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<<back forward>> -- News and information about meteor showers, solar flares, auroras, and near-Earth asteroids
Solar wind
speed: 484.0 km/sec
density: 2.0 protons/cm3
explanation | more data
Updated: Today at 2345 UT
X-ray Solar Flares
6-hr max: B5
2155 UT Sep27
24-hr: B5
2155 UT Sep27
explanation | more data
Updated: Today at: 2340 UT
Daily Sun: 27 Sept 10
Sunspot 1109 is growing and could produce a C-class flare during the next 24 hours. Credit: SDO/HMI. Resolutions: 4096, 1024, 512
Sunspot number: 57
What is the sunspot number?
Updated 26 Sep 2010

Spotless Days
Current Stretch: 0 days
2010 total: 41 days (15%)
2009 total: 260 days (71%)
Since 2004: 809 days
Typical Solar Min: 486 days
explanation | more info
Updated 26 Sep 2010

The Radio Sun
10.7 cm flux: 84 sfu
explanation | more data
Updated 26 Sep 2010

Current Auroral Oval:
Switch to: Europe, USA, New Zealand, Antarctica
Planetary K-index
Now: Kp= 3 quiet
24-hr max: Kp= 3
explanation | more data
Interplanetary Mag. Field
Btotal: 5.7 nT
Bz: 3.1 nT north
explanation | more data
Updated: Today at 2346 UT
Coronal Holes: 27 Sept 10
A solar wind stream flowing from the indicated coronal hole might brush against Earth's magnetic field on Sept. 29th or 30th. Credit: SDO/AIA
NOAA Forecasts
Updated at: 2010 Sep 27 2201 UTC
0-24 hr
24-48 hr
05 %
05 %
01 %
01 %
Geomagnetic Storms:
Probabilities for significant disturbances in Earth's magnetic field are given for three activity levels: active, minor storm, severe storm
Updated at: 2010 Sep 27 2201 UTC
0-24 hr
24-48 hr
10 %
10 %
01 %
01 %
01 %
01 %
High latitudes
0-24 hr
24-48 hr
15 %
15 %
05 %
05 %
01 %
01 %
Monday, Sep. 27, 2010
What's up in space

AURORA ALERTS: Did you miss the Northern Lights? Next time get a wake-up call from Space Weather PHONE


CRESCENT PLANET: When the sun sets this evening, look low and west for Venus beaming through the twilight. A telescope pointed at the bright Evening Star will reveal a delicate crescent. Venus has phases and it is now only 22% illuminated. Recent images: #1, #2, #3, #4.

A MAGIC NIGHT IN GREENLAND: A solar wind stream buffeted Earth's magnetic field over the weekend, sparking Northern Lights around the Arctic Circle. Ed Stockard sends this report from the National Science Foundation's Summit Observatory, 11,000 feet atop the ice sheet in Greenland: "We've had cloudy weather for nearly six weeks. A long-awaited clear night on Sept. 25th brought out the auroras--shown here over an elevated structure we call 'the Big House.'"

View the complete panorama

Auroras, however, were only a fraction of the show. "I stitched together five images to create a panorama," says Stockard. "It shows the Harvest Moon, Jupiter, auroras over the Big House and a lunar fogbow 180o from the moon. Magical!"

Another solar wind stream could brush against Earth's magnetic field on Sept. 29th. Sky watchers on the ice sheet and elsewhere around the Arctic Circle should remain alert for auroras.

UPDATED: Sept. 2010 Northern Lights Gallery
[previous Septembers: 2009, 2008, 2007, 2006, 2005, 2004, 2002, 2001, 2000]

TRIPLE RAINBOW: Double rainbows are commonplace. Sunlight reflected once inside raindrops produces the primary arc; sunlight reflected twice produces the secondary. Most people who have seen a single rainbow, have also seen a double.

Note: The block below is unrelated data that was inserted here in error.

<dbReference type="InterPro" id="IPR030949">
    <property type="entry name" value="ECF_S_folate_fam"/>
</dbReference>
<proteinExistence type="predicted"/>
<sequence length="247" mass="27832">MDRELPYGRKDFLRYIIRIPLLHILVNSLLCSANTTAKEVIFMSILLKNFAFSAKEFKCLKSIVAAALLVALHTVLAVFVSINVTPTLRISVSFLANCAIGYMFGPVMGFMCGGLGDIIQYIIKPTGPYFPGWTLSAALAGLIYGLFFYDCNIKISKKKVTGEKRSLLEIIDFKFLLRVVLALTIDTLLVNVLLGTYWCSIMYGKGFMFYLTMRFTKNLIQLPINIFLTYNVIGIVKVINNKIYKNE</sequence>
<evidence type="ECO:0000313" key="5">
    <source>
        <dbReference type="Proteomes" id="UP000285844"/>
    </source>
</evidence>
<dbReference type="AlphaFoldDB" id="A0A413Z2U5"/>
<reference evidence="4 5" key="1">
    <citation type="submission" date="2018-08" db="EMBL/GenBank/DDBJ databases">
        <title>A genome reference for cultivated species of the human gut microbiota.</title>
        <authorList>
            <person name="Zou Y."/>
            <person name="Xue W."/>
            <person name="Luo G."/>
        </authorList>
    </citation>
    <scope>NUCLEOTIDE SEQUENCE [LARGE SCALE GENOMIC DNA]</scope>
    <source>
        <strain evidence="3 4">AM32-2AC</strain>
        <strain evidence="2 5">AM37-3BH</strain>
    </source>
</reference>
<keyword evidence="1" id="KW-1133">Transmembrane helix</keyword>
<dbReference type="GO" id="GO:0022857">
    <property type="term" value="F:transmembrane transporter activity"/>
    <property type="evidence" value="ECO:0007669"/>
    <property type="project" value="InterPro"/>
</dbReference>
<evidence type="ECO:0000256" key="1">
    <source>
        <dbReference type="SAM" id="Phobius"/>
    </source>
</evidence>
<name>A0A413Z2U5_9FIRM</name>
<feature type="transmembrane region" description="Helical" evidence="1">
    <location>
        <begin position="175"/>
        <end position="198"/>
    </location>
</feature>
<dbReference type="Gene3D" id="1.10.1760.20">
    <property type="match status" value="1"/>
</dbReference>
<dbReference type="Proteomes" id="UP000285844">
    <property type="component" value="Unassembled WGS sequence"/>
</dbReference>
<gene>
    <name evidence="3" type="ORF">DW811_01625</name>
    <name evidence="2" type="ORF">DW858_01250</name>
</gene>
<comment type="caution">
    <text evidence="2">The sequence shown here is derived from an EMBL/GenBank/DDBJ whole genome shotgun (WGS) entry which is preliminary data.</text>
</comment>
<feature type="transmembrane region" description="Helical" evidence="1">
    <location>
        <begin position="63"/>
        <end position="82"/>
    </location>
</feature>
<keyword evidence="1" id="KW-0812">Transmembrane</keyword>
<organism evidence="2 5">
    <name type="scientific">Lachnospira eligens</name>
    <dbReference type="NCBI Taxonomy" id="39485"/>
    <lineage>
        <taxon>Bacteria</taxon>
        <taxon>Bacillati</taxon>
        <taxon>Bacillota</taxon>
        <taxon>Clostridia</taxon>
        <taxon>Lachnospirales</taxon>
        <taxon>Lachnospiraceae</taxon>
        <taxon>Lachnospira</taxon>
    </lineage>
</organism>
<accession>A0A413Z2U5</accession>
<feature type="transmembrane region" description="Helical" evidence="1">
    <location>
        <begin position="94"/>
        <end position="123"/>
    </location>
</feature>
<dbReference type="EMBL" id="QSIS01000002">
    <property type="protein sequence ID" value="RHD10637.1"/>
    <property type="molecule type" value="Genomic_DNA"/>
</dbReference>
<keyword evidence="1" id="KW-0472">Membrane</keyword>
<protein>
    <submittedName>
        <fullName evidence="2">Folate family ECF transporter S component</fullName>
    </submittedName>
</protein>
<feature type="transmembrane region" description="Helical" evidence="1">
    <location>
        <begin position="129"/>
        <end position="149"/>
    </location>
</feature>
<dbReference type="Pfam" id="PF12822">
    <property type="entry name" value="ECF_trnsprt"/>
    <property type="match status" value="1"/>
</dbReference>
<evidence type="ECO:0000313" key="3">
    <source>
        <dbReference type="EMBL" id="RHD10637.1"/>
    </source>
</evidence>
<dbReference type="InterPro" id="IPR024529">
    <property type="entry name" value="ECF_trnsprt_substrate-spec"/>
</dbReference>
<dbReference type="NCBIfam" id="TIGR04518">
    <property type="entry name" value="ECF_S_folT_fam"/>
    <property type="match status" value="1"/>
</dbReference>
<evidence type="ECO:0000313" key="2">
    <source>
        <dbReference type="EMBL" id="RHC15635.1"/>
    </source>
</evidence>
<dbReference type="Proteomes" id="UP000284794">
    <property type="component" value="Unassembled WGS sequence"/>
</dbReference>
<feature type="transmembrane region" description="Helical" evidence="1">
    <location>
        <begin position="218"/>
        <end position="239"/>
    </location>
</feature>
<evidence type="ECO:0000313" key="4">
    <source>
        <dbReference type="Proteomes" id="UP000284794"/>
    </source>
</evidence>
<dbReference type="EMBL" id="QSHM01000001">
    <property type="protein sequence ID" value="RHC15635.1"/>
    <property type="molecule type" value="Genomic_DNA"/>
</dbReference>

But have you ever seen a triple? Daryl Pederson of Anchorage, Alaska, spotted one on Sept. 20th:

"Here's something you don't see every day--three rainbows at once!" says Pederson. "The bonus third rainbow was caused by an image of the sun reflected from Potter's Marsh into the falling rain above."

Three rainbows is not the record, however. Atmospheric optics expert Les Cowley has documented cases of four, five and even six bows in the same scene. Read all about them here.

more images: from Calvin Hall of Beluga Point near Anchorage Alaska; from John Maynard of Mt. Rushmore, South Dakota; from Jeff Berkes of Kilo, Hawaii; from Marko Korosec of Dolenja vas, Senozece, Slovenia, Europe; from Alan Dyer of Cluny, Alberta, Canada; from Slanec Erich of Vienna, Austria

  Near Earth Asteroids
Potentially Hazardous Asteroids (PHAs) are space rocks larger than approximately 100m that can come closer to Earth than 0.05 AU. None of the known PHAs is on a collision course with our planet, although astronomers are finding new ones all the time.
On September 27, 2010 there were 1145 potentially hazardous asteroids.
Recent & Upcoming Earth-asteroid encounters:
Miss Distance
2010 SE
Sep 18
5.7 LD
57 m
2009 SH2
Sep 30
7.1 LD
45 m
1998 UO1
Oct 1
32.1 LD
2.1 km
2005 GE59
Oct 1
77 LD
1.1 km
2001 WN5
Oct 10
41.8 LD
1.0 km
1999 VO6
Oct 14
34.3 LD
1.8 km
1998 TU3
Oct 17
69.1 LD
5.3 km
1998 MQ
Oct 23
77.7 LD
1.9 km
2007 RU17
Oct 29
40.6 LD
1.0 km
2003 UV11
Oct 30
5 LD
595 m
3838 Epona
Nov 7
76.8 LD
3.4 km
2005 QY151
Nov 16
77.7 LD
1.3 km
2008 KT
Nov 23
5.6 LD
10 m
2002 EZ16
Nov 30
73.9 LD
1.0 km
2000 JH5
Dec 7
47 LD
1.5 km
2010 JL33
Dec 9
16.6 LD
1.3 km
Notes: LD means "Lunar Distance." 1 LD = 384,401 km, the distance between Earth and the Moon. 1 LD also equals 0.00256 AU. MAG is the visual magnitude of the asteroid on the date of closest approach.
  Essential web links
NOAA Space Weather Prediction Center
  The official U.S. government space weather bureau
Atmospheric Optics
  The first place to look for information about sundogs, pillars, rainbows and related phenomena.
Solar Dynamics Observatory
  Researchers call it a "Hubble for the sun." SDO is the most advanced solar observatory ever.
  3D views of the sun from NASA's Solar and Terrestrial Relations Observatory
Solar and Heliospheric Observatory
  Realtime and archival images of the Sun from SOHO.
Daily Sunspot Summaries
  from the NOAA Space Environment Center
Current Solar Images
  from the National Solar Data Analysis Center
Science Central
  more links...
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